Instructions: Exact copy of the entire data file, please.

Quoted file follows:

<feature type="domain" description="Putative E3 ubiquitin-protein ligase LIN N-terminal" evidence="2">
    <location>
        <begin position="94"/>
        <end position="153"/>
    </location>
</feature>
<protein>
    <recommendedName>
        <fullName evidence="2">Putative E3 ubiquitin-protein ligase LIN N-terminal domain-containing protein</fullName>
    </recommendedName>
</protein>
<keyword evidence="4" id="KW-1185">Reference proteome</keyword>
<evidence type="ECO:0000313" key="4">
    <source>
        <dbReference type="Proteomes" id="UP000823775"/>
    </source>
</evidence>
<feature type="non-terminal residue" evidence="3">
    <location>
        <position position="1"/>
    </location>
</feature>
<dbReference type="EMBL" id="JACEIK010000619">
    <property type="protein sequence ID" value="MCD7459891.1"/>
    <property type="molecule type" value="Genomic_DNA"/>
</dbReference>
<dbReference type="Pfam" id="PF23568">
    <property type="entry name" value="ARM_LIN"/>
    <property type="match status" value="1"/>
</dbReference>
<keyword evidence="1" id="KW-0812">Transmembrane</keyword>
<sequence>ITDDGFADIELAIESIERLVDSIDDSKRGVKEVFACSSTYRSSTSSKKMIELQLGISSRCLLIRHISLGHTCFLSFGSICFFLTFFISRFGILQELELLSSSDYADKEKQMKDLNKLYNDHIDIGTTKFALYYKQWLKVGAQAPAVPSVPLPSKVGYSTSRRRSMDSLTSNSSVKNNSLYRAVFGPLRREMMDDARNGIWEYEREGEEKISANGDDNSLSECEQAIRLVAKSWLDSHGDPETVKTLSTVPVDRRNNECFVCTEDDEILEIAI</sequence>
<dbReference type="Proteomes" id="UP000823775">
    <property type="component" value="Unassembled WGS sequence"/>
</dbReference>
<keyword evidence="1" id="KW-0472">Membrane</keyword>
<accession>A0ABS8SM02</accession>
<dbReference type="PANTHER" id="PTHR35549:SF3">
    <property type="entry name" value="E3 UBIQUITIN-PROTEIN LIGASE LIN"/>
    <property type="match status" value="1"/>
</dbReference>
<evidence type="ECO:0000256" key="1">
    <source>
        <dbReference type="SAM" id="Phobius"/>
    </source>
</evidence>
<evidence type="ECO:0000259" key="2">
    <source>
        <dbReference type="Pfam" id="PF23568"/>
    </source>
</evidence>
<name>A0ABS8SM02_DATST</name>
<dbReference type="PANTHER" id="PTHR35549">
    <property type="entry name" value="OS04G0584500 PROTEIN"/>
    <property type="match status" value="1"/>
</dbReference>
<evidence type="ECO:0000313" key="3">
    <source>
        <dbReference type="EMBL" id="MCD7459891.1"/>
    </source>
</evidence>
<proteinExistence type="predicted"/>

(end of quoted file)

<feature type="domain" description="Putative E3 ubiquitin-protein ligase LIN N-terminal" evidence="2">
    <location>
        <begin position="94"/>
        <end position="153"/>
    </location>
</feature>
<protein>
    <recommendedName>
        <fullName evidence="2">Putative E3 ubiquitin-protein ligase LIN N-terminal domain-containing protein</fullName>
    </recommendedName>
</protein>
<keyword evidence="4" id="KW-1185">Reference proteome</keyword>
<evidence type="ECO:0000313" key="4">
    <source>
        <dbReference type="Proteomes" id="UP000823775"/>
    </source>
</evidence>
<feature type="non-terminal residue" evidence="3">
    <location>
        <position position="1"/>
    </location>
</feature>
<dbReference type="EMBL" id="JACEIK010000619">
    <property type="protein sequence ID" value="MCD7459891.1"/>
    <property type="molecule type" value="Genomic_DNA"/>
</dbReference>
<dbReference type="Pfam" id="PF23568">
    <property type="entry name" value="ARM_LIN"/>
    <property type="match status" value="1"/>
</dbReference>
<keyword evidence="1" id="KW-0812">Transmembrane</keyword>
<sequence>ITDDGFADIELAIESIERLVDSIDDSKRGVKEVFACSSTYRSSTSSKKMIELQLGISSRCLLIRHISLGHTCFLSFGSICFFLTFFISRFGILQELELLSSSDYADKEKQMKDLNKLYNDHIDIGTTKFALYYKQWLKVGAQAPAVPSVPLPSKVGYSTSRRRSMDSLTSNSSVKNNSLYRAVFGPLRREMMDDARNGIWEYEREGEEKISANGDDNSLSECEQAIRLVAKSWLDSHGDPETVKTLSTVPVDRRNNECFVCTEDDEILEIAI</sequence>
<dbReference type="Proteomes" id="UP000823775">
    <property type="component" value="Unassembled WGS sequence"/>
</dbReference>
<keyword evidence="1" id="KW-0472">Membrane</keyword>
<accession>A0ABS8SM02</accession>
<dbReference type="PANTHER" id="PTHR35549:SF3">
    <property type="entry name" value="E3 UBIQUITIN-PROTEIN LIGASE LIN"/>
    <property type="match status" value="1"/>
</dbReference>
<evidence type="ECO:0000256" key="1">
    <source>
        <dbReference type="SAM" id="Phobius"/>
    </source>
</evidence>
<evidence type="ECO:0000259" key="2">
    <source>
        <dbReference type="Pfam" id="PF23568"/>
    </source>
</evidence>
<name>A0ABS8SM02_DATST</name>
<dbReference type="PANTHER" id="PTHR35549">
    <property type="entry name" value="OS04G0584500 PROTEIN"/>
    <property type="match status" value="1"/>
</dbReference>
<evidence type="ECO:0000313" key="3">
    <source>
        <dbReference type="EMBL" id="MCD7459891.1"/>
    </source>
</evidence>
<proteinExistence type="predicted"/>